In the midst of the ongoing cost-of-living crisis, staff retention has emerged as a significant concern for businesses throughout the United Kingdom.

A recent study has unveiled that companies are grappling with escalating pay demands from their employees, putting them at risk of losing critical talent.

This research, which involved HR leaders from a diverse range of firms, revealed that an overwhelming 72 percent of HR leaders are anxious about their ability to retain valuable talent.

A staggering 90 percent expressed deep concern about employees leaving or planning to leave due to their inability to meet pay demands that match the rapidly rising inflation rates.

Also, 88 percent reported a noticeable uptick in requests for pay raises since the onset of the cost-of-living crisis.

Notably, wages in the UK have been surging at one of the fastest rates on record. According to the latest data from the Office for National Statistics, wages (excluding bonuses) between June and August 2023 increased by 7.8 percent compared to the previous year.

Pay demands to have detrimental effects on companies

This research, which encompassed the opinions of 500 HR directors and business owners, is part of a comprehensive white paper to be published in the upcoming year by the household money-saving tool, Nous.co.

What’s even more concerning is that 78 percent of those surveyed believe that the increasing demands for pay raises could have detrimental effects on their company’s performance and profitability.

The research unveiled that only 38 percent of firms managed to grant pay raises in line with inflation during their last pay review, marking an 8 percent drop from the previous year. Meanwhile, 34 percent provided below-inflation pay increases, and one in eight companies didn’t offer any pay raises at all.

Three-quarters of HR leaders recognised that their employees are struggling to make ends meet due to the cost-of-living crisis, which is, in turn, driving the surge in pay demands and dissatisfaction with the compensation their companies can afford to provide.

“Its’ a nightmare”

One senior HR professional, who wished to remain anonymous, expressed the challenges they face, stating, “It’s a nightmare. We understand our staff are struggling and need a decent pay rise, but we just can’t afford to give out huge increases without putting the business at risk. We are terrified of losing our best talent because of it, and that this haemorrhage of staff will severely impact our performance. Then there’s the huge cost of recruiting to replace people who leave, and the time and money involved in bringing new joiners up to speed. It’s a very worrying conundrum.”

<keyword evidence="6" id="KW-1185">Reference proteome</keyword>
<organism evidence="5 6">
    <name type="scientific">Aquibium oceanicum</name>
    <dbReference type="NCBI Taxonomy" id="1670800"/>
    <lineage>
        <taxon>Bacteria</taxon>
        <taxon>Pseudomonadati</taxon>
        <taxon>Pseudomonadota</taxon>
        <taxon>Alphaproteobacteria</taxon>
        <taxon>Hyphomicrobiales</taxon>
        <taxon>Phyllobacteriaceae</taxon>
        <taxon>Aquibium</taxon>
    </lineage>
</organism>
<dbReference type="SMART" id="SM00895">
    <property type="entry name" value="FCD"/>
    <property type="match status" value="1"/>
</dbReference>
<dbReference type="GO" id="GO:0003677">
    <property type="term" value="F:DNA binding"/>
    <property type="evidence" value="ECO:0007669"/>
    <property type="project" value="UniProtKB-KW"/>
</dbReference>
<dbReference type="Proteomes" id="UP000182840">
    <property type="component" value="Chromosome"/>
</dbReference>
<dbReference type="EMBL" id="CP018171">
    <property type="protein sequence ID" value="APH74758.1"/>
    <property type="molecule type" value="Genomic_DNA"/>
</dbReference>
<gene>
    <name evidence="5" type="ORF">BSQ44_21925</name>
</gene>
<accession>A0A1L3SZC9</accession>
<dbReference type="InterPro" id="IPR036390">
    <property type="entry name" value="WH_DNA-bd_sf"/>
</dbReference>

Greg Marsh, CEO and founder of Nous.co, emphasised the urgency of addressing these issues, saying, “Our research shows just how challenging things are for many HR leaders at the moment. Businesses are losing their best people as they struggle to keep up with pay demands. Employers know how much people are suffering because of rising bills and genuinely want to help their teams.”

Marsh continued, “HR leaders need to look for creative ways to address the problem of higher bills directly. At Nous, we see just how much people are overpaying for essentials such as mobile, energy, and broadband, and just how much of a difference businesses can make by stepping in to help. That’s exactly what we had in mind when we designed Nous for Business. Businesses have told us they chose Nous because it puts money straight into people’s pockets, and employees who have signed up have said the time and stress they have saved is often as important as the money they’ve saved.”

 

 

 

 

Amelia Brand is the Editor for HRreview, and host of the HR in Review podcast series. With a Master’s degree in Legal and Political Theory, her particular interests within HR include employment law, DE&I, and wellbeing within the workplace. Prior to working with HRreview, Amelia was Sub-Editor of a magazine, and Editor of the Environmental Justice Project at the University College London, writing and overseeing articles into UCL’s weekly newsletter. Her previous academic work has focused on philosophy, politics and law, with a special focus on how artificial intelligence will feature in the future.